Optical networks based on wavelength-division-multiplexing (WDM) techniques are very likely to be omnipresent in future telecommunication networks. Those networks are deployed in order to face the steady growth of traffic, which is for a large part Internet related. In the resulting IP-over-WDM scenario, TCP/IP constitutes an important fraction of the traffic transported over these networks. As IP networks are becoming increasingly mission-critical, it is of the utmost importance that these networks (and hence the supporting transport networks) be able to recover quickly from failures such as cable breaks or equipment outages. To that end, several IP-over-WDM network scenarios and corresponding protection and restoration strategies have been devised. It is clear that some trade-offs will have to be made in order to choose an appropriate strategy. In this paper, we investigate the effects of such recovery actions on the behavior of TCP, being the ubiquitous protocol used by today's network users. We examine the influence of different parameters such as the speed of recovery actions, changing length of the routes followed by the client data (TCP flows), changes in available bandwidth, etc. Thereby, we focus on what the TCP end-users care about, i.e., the number of bytes transported end-to-end within a certain time interval.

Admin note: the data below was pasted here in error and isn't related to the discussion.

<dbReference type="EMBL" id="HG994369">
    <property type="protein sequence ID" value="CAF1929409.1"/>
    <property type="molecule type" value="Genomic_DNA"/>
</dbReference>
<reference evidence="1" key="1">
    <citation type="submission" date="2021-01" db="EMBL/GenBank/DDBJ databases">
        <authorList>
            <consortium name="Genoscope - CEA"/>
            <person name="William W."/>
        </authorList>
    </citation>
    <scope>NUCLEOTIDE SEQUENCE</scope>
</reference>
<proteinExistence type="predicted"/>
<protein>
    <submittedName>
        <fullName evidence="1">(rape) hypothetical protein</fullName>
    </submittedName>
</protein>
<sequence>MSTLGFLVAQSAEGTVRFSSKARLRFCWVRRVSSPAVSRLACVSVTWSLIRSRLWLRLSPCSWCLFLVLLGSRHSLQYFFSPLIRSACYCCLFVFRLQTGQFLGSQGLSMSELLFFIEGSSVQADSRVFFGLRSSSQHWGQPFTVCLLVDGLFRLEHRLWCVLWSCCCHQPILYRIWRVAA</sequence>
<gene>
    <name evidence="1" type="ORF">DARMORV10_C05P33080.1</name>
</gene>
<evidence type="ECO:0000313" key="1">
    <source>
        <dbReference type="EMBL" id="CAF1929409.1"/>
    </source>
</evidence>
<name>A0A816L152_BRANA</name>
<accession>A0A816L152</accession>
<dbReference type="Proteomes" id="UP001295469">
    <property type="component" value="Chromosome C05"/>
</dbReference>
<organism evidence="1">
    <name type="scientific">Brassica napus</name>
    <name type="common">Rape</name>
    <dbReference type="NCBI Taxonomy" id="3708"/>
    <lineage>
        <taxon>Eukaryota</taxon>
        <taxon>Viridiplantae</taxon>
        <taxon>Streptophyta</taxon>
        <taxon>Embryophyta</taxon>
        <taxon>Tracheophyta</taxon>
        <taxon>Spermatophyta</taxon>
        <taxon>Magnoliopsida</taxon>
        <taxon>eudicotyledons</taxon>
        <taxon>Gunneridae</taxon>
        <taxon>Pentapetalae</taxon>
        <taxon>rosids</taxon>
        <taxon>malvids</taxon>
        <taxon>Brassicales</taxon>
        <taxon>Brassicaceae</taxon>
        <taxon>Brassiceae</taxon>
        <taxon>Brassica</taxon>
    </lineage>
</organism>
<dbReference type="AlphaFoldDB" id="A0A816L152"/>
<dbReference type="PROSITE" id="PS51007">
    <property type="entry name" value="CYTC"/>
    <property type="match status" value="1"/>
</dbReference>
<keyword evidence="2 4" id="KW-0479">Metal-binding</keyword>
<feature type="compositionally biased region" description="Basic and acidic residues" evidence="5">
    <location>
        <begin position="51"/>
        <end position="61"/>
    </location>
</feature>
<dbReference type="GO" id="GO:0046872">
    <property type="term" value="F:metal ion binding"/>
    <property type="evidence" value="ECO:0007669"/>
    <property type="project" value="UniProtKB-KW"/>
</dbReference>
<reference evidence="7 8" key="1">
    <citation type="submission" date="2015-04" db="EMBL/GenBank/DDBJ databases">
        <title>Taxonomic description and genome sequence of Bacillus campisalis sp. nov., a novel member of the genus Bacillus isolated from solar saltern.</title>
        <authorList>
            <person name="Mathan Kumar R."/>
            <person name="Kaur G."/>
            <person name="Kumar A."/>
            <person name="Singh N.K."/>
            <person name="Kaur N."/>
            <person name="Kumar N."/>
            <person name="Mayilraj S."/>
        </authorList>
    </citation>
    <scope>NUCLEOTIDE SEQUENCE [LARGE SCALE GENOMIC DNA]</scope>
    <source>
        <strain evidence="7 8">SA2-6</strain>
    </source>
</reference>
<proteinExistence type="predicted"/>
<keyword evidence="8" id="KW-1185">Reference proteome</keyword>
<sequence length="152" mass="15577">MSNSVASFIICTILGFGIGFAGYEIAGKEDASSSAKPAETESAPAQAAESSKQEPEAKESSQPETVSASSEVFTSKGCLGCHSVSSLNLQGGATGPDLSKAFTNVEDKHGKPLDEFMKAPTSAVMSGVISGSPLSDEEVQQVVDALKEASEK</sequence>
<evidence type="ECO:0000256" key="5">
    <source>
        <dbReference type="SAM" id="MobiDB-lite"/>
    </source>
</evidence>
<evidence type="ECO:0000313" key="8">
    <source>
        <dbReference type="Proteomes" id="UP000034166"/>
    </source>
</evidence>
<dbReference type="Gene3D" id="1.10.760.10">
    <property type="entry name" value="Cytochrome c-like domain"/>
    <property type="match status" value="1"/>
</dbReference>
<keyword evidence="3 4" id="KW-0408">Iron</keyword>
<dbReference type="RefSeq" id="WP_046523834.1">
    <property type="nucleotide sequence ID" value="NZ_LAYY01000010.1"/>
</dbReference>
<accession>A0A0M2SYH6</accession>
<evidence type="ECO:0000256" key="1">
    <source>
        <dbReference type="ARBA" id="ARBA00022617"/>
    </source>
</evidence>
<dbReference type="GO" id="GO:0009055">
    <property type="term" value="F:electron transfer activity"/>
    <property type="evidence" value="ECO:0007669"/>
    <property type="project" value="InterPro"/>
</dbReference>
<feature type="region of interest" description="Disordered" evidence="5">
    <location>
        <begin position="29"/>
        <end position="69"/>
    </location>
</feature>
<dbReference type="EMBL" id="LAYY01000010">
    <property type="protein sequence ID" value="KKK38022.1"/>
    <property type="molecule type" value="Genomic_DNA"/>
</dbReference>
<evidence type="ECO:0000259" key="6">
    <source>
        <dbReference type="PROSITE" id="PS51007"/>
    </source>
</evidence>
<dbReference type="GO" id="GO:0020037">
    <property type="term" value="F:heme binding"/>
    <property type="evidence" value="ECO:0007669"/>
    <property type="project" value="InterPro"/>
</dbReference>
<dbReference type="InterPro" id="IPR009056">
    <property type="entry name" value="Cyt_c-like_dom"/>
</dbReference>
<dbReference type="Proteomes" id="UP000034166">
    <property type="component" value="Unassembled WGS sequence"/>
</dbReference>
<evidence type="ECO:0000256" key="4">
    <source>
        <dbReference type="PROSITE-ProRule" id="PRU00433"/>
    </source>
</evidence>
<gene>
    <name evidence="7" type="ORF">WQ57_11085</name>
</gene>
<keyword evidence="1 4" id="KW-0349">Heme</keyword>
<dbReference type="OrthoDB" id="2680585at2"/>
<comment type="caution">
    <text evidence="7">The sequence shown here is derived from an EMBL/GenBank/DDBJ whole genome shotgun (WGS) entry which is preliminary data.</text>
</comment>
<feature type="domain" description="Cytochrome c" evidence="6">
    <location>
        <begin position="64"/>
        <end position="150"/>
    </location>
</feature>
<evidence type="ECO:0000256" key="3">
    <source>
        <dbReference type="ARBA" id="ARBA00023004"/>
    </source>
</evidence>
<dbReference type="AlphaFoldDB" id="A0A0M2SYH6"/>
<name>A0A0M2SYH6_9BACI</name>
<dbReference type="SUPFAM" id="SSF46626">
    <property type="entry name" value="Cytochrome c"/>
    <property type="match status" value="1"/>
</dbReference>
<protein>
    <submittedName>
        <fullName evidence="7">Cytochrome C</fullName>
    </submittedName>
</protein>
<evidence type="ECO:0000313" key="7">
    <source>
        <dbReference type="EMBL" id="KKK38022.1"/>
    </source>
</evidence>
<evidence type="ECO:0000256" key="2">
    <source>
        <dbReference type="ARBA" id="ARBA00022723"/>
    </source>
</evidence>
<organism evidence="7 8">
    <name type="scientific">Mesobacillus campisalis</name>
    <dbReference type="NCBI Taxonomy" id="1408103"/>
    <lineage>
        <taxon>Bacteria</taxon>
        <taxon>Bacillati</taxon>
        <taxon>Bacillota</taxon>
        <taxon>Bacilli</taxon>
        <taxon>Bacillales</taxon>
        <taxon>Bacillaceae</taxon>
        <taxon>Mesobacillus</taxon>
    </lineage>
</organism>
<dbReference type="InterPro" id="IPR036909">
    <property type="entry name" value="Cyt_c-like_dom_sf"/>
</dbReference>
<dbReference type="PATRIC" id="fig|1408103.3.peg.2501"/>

Photonic Network Communications – Springer Journals
Published: Oct 13, 2004
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